Working at Height (WAH)

Key issues

  • WAH applies to all types of access and elevated work platforms
  • It applies to all sectors (not just construction)
  • It requires a risk assessment approach to working at height.

The Work at Height Regulations 2005 (WAH) finally came into force on 6 April 2005. The regulations apply to all work at height where there is a risk of a fall that may cause injury. They place duties on employers, contractors and those who control work (such as building owners who use contractors) to control these risks.

The new regulations apply to all types of access and workstations relating to work at height. This includes ladders, stepladders, scaffolding, mobile access equipment and lanyards. The regulations require employers to ensure that:

  • Work at height is properly planned and organised
  • Those involved in work at height are competent
  • A risk assessment informs decisions on the selection and use of the work equipment; and
  • Equipment for work at height is properly inspected and maintained.

In addition, risks due to work on or near fragile surfaces should be properly controlled.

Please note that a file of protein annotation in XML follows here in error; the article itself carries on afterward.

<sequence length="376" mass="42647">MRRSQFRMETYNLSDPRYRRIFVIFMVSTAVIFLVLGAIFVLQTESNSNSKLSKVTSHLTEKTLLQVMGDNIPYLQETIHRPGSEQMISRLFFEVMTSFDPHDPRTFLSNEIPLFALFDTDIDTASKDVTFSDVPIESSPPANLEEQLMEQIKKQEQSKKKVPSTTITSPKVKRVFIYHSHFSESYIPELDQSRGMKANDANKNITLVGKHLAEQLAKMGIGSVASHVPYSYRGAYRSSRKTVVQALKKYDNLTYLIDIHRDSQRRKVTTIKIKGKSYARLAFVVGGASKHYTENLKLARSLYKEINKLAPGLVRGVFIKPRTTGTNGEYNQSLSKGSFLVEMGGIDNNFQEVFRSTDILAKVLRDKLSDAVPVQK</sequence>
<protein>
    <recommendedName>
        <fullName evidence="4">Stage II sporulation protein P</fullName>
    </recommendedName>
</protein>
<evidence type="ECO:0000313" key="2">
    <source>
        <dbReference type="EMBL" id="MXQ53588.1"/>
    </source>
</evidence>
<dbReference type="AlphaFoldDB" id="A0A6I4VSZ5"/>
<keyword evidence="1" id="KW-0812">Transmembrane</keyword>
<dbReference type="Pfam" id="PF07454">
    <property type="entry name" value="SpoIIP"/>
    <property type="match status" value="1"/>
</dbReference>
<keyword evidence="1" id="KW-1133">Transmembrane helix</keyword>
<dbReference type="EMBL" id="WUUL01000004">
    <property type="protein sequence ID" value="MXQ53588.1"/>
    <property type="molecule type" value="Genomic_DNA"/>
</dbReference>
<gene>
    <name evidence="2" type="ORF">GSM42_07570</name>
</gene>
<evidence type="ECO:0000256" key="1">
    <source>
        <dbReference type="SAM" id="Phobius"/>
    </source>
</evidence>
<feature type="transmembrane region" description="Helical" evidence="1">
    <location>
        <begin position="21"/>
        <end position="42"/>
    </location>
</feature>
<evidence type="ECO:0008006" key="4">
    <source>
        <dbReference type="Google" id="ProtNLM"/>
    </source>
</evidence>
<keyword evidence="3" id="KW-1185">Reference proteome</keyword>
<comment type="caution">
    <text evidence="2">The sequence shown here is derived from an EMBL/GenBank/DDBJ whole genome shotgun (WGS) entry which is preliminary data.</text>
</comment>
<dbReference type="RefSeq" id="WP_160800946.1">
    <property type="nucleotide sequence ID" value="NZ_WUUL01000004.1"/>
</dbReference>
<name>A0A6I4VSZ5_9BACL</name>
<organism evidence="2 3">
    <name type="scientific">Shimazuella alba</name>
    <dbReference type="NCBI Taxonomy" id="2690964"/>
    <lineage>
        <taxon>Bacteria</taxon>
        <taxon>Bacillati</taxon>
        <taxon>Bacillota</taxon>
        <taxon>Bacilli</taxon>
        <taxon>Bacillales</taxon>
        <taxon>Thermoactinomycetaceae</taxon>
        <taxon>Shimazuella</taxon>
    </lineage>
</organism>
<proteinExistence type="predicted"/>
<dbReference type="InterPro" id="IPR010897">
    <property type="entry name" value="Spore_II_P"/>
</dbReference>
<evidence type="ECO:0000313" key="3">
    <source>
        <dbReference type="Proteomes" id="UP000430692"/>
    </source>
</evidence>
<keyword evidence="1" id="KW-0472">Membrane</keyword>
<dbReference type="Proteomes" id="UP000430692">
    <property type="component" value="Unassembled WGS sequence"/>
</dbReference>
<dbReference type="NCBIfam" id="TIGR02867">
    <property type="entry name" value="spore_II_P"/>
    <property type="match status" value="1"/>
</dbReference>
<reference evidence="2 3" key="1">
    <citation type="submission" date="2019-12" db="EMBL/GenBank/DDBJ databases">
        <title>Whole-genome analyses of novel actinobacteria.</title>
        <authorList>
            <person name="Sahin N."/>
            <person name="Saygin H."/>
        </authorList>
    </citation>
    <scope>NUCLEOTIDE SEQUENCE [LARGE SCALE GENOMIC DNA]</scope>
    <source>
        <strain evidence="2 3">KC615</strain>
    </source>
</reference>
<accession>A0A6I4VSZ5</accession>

The regulations set out a ‘hierarchy’ for managing and selecting equipment for work at height. This means:

§ Avoid work at height if reasonable to do so (very often this is not possible, but there are increasing number of ways to do this, notably through planning but also (for example) by using equipment that reaches up to the job instead)
§ Use work equipment or other measures to prevent falls where work at height cannot be avoided
§ Where the risk of a fall cannot be eliminated, use work equipment or other measures to minimise the distance and consequences of a fall.

Those who have already followed good practice for work at height should be doing enough to comply with the regulations. Employers need to choose work equipment and select other measures (such as guardrails and working platforms) to prevent falls, ahead of other measures which may only mitigate the consequences of a fall (such as nets and airbags) or which may only provide personal protection from a fall (notably harnesses).

WAH covers a comprehensive range of activities, but they do not apply to instruction or leadership in caving and climbing by way of sporting, recreational, team building or similar activities when engaged in other work at height.